Track buckling due to excessive rail temperature is a major cause of derailments with serious consequences. To minimize the risk of derailments, slow orders are typically issued on sections of track in areas where an elevated rail temperature is expected and risk of track buckling is increased. While the slow orders are an important preventive safety measure, they are costly as they disrupt timetables and can affect time-sensitive shipments. Optimizing the slow order process would result in significant cost saving for the railroads.

The Federal Railroad Administration’s (FRA’s) Office of Research and Development has sponsored the development of a model for predicting rail temperatures using real time weather forecast data and predefined track parameters and a web-based system for providing resulting information to operators.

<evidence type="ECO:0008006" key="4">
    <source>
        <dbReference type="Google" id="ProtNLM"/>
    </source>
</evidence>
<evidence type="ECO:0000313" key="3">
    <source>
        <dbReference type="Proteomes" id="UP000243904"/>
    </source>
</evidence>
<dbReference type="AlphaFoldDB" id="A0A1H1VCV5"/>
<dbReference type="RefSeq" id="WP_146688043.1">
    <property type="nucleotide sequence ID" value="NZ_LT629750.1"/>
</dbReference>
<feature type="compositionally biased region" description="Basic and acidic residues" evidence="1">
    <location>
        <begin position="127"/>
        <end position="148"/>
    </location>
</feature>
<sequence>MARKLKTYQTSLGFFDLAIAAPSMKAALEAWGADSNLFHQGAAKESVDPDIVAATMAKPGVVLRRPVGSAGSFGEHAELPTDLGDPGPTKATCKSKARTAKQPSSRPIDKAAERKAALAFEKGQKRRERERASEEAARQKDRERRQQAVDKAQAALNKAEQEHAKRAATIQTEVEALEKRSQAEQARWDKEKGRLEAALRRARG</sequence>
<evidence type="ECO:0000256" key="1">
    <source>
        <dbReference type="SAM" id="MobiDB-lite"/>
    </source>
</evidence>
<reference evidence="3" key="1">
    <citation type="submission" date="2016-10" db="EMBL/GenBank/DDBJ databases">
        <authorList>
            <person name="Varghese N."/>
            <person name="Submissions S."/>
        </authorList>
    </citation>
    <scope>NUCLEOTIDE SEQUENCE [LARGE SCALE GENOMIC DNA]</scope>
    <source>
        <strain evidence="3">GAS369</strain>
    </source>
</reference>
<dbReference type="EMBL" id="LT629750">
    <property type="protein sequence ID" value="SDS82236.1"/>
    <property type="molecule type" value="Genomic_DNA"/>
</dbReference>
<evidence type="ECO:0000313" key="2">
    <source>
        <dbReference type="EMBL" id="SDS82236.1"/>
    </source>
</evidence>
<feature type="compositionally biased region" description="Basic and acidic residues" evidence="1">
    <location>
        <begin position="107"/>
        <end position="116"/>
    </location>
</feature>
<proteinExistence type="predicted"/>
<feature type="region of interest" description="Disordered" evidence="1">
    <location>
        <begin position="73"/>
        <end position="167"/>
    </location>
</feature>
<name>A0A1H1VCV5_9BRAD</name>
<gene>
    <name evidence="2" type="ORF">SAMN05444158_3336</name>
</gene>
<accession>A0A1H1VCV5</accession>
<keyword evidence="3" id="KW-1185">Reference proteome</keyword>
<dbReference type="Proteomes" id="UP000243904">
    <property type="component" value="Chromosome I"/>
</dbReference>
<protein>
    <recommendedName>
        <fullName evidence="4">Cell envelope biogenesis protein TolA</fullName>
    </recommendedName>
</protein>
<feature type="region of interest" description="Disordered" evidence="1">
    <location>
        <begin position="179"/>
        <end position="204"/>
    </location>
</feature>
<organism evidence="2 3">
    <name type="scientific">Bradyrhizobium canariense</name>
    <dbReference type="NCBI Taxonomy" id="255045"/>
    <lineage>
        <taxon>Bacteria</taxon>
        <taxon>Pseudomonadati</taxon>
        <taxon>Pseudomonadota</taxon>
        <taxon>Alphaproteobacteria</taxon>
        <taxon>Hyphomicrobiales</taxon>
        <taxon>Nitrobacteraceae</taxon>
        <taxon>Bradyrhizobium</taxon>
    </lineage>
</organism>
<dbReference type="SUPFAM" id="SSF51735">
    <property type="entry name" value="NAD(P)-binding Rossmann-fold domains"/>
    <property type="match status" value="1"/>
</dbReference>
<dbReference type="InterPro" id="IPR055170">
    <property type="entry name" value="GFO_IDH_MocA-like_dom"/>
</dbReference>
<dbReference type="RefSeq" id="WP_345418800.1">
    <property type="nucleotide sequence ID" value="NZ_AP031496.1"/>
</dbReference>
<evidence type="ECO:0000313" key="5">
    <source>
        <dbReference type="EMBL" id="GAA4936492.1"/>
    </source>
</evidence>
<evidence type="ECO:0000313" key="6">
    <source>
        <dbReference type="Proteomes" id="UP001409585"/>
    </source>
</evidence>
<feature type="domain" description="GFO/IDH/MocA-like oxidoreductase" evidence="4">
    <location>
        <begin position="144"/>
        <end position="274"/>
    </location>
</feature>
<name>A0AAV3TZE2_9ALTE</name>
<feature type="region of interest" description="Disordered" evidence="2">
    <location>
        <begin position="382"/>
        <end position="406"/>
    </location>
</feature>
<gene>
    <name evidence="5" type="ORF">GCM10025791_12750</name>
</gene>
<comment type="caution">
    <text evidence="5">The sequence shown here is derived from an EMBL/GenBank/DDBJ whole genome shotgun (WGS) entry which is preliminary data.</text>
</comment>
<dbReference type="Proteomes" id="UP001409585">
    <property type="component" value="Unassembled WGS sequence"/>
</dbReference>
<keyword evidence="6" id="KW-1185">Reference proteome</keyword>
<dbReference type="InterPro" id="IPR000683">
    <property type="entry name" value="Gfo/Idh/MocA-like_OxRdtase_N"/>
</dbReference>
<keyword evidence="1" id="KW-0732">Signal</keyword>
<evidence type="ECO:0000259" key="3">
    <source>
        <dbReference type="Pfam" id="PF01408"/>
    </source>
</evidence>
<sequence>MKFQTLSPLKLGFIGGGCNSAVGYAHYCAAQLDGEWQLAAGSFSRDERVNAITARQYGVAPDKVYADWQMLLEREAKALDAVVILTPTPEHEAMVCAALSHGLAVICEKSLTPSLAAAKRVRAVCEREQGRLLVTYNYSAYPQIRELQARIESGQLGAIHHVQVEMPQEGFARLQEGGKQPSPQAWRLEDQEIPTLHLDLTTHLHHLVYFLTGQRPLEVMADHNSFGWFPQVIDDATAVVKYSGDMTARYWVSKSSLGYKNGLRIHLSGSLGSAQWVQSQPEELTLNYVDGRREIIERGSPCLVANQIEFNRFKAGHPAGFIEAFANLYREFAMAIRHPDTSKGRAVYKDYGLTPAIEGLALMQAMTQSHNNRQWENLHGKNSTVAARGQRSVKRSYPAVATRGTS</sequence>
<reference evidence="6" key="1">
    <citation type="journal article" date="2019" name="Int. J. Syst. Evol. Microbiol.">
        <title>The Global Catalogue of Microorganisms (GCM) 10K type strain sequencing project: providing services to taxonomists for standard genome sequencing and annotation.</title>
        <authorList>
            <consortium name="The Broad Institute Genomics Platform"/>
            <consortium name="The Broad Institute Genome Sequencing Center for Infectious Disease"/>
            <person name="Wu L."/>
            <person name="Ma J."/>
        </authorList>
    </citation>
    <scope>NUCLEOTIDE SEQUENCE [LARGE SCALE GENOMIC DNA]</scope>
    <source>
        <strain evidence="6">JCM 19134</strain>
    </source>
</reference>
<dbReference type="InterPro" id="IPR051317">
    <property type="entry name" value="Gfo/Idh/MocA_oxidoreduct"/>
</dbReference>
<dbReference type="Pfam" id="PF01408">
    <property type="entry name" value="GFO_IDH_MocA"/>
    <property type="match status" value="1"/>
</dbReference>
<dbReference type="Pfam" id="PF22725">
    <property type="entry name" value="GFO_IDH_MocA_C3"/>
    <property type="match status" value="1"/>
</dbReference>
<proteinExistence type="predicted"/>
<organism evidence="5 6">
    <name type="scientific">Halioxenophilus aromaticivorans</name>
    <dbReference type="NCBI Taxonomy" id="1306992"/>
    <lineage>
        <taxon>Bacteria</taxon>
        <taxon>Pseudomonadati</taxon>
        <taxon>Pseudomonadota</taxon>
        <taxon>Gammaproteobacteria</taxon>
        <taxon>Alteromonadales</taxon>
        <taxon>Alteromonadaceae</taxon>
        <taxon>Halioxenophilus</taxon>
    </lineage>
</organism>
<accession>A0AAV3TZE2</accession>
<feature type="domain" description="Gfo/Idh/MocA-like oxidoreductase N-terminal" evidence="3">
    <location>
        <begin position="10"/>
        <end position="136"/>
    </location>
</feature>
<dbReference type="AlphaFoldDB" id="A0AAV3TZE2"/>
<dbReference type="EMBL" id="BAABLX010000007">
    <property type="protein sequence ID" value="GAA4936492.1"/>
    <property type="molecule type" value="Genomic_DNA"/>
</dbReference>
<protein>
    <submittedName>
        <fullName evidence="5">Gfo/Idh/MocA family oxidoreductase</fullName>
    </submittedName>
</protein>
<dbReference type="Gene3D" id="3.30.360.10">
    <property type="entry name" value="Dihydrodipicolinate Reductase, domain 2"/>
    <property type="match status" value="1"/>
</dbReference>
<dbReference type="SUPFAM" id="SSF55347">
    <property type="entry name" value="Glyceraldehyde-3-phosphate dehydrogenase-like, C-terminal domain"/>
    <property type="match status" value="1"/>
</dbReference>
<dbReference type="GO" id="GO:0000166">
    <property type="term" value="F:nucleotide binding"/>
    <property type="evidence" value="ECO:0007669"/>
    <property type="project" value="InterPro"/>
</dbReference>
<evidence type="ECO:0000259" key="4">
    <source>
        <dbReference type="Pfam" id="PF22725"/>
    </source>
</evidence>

In cooperation with CSX Transportation (CSX), ENSCO Inc. conducted a model verification study by comparing actual rail temperatures measured by wayside sensors installed on railroad track near Folkston, GA, with the rail temperatures predicted by the model based on weather forecast data over the course of summer 2011. The paper outlines the procedure of the verification process together with correlation results, which are favorable.

The paper also presents results of several case studies conducted on derailments attributed to track buckling. These investigations improve our understanding of conditions and temperature patterns leading to increased risk of rail buckles and validate further use of the Rail Temperature Prediction Model as track buckling prediction tool and as an aid to the railroads in making more informed decisions on slow order issuing process.

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